Remains of the Russian passenger plane that
Remains of the Russian passenger plane that crashed in Egypt's Sinai peninsula Getty Images

Thousands of Britons stranded in Sharm el-Sheikh are anxiously awaiting updates from the UK government, after it suspended all flights to and from the Red Sea resort over safety concerns. Downing Street said the decision was taken as there was evidence indicating the Russian plane, which flew out of the resort, might have been downed by an "explosive device".

Foreign Secretary Philip Hammond said British holidaymakers will be allowed to board flights back home after security at Sharm el-Sheikh's airport is tightened to a satisfactory level.

Hammond suggested repatriations could start as soon as on 6 November. "The airline industry is indicating that they expect by tomorrow to be in a position to start bringing people out," he said.

He added the government, which has deployed a team of security and defence experts to the area, "will do whatever is necessary" to ensure the safe return of all British nationals.

"If we have to send in additional personnel, additional equipment, if we have to have unusual handling for returning those flights, we will do so, regardless of the cost, regardless of the delay, regardless of the inconvenience, " he told BBC Radio 4's Today programme.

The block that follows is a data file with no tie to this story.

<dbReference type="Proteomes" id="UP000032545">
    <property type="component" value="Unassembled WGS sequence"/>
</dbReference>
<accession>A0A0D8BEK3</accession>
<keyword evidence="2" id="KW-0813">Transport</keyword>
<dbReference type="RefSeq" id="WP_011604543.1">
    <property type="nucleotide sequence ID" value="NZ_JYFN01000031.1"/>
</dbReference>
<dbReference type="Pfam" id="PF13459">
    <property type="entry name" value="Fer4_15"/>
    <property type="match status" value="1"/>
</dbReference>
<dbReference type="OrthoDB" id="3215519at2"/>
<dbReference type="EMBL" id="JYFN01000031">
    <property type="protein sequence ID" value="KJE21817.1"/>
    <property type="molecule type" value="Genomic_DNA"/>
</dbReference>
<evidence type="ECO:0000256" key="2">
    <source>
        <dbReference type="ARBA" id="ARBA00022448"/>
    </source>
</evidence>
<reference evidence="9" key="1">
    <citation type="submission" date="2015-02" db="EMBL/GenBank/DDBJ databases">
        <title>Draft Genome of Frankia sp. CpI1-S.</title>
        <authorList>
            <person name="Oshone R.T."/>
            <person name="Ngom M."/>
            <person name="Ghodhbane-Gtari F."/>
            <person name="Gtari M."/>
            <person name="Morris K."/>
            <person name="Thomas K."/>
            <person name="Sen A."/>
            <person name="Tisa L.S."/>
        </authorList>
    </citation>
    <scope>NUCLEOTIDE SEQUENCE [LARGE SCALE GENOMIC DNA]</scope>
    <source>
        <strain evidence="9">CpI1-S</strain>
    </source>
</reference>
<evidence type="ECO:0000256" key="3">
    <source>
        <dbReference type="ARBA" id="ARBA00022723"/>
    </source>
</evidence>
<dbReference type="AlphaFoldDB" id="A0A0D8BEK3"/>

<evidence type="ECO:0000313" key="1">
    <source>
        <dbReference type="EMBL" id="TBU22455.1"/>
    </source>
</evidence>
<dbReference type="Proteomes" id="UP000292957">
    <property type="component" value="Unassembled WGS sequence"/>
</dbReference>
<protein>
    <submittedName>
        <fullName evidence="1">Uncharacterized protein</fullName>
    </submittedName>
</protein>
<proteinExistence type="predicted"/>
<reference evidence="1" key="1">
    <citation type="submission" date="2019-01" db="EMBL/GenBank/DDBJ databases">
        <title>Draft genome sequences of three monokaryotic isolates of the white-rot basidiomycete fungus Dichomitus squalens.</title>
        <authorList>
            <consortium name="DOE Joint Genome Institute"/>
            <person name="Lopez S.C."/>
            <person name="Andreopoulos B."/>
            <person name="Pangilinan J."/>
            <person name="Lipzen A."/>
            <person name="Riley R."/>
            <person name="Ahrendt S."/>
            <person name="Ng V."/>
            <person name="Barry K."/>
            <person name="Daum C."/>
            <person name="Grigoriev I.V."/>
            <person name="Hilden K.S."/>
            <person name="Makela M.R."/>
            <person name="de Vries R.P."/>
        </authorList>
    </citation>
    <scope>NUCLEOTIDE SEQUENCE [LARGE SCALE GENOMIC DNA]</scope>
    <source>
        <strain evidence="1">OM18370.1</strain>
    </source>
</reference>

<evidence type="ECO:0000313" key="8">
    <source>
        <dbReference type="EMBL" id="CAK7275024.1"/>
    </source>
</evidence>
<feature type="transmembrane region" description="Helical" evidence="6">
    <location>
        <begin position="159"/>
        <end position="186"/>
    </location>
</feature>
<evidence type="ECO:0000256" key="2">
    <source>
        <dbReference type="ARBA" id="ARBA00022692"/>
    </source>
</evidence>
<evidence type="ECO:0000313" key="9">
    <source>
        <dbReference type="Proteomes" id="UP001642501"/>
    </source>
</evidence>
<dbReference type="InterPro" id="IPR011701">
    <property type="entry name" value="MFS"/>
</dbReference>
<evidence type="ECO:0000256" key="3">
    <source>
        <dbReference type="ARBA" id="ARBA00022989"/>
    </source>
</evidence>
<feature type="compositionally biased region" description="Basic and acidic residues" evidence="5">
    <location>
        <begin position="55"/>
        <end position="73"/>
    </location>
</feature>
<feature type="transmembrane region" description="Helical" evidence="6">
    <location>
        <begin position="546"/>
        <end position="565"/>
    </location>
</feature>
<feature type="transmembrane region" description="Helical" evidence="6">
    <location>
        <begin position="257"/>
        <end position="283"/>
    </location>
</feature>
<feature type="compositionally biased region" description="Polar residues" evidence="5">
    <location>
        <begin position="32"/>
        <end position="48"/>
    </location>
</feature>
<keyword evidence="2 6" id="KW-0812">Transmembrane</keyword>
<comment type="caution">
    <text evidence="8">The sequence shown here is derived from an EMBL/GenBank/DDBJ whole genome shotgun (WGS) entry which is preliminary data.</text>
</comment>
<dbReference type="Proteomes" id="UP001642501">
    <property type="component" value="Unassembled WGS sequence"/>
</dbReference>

The Egyptian branch of Islamic State (Isis) has claimed it brought down Metrojet's flight 7K9268 to St Petersburg, killing all 224 people on board on 31 October.

Meanwhile, up to 20,000 Britons are stuck in the popular diving resort in the south of Egypt's restive Sinai peninsula. Jared Ashworth was due to fly back to the UK on 4 November when his flight was suddenly cancelled.

"We were queuing up to board the plane, at which point the news came through from the UK that they were grounding flights, so after spending about three hours at the airport we've been bussed back to our hotel, and that's where we are at the moment," he told the BBC.

"While we were sat at the hotel, the lady from the embassy was telling us what was going on, but this morning we've not seen or heard from anybody. All we know is what we've managed to find on the internet, from the airline, from your website and things like that."

Ashworth said he had "no idea" when he will be allowed to fly home and is a little worried about flying again. "Obviously it's worrying, but I think now that they're putting all this in place I think it will probably be the safest plane going from anywhere.

Amy Watson, another British holidaymaker, was due to end her 10-day vacation on 6 November but is now stranded in Sharm el-Sheikh.

She told LBC that the government decision to ground all flights caused panic among tourists. "There are loads of panicked people... to hear the news that another plane has come down is quite stressing," she said.

Some took to social media to vent their preoccupation at the uncertain situation.

Others instead tried to take the best out of their forced prolonged stay in the resort.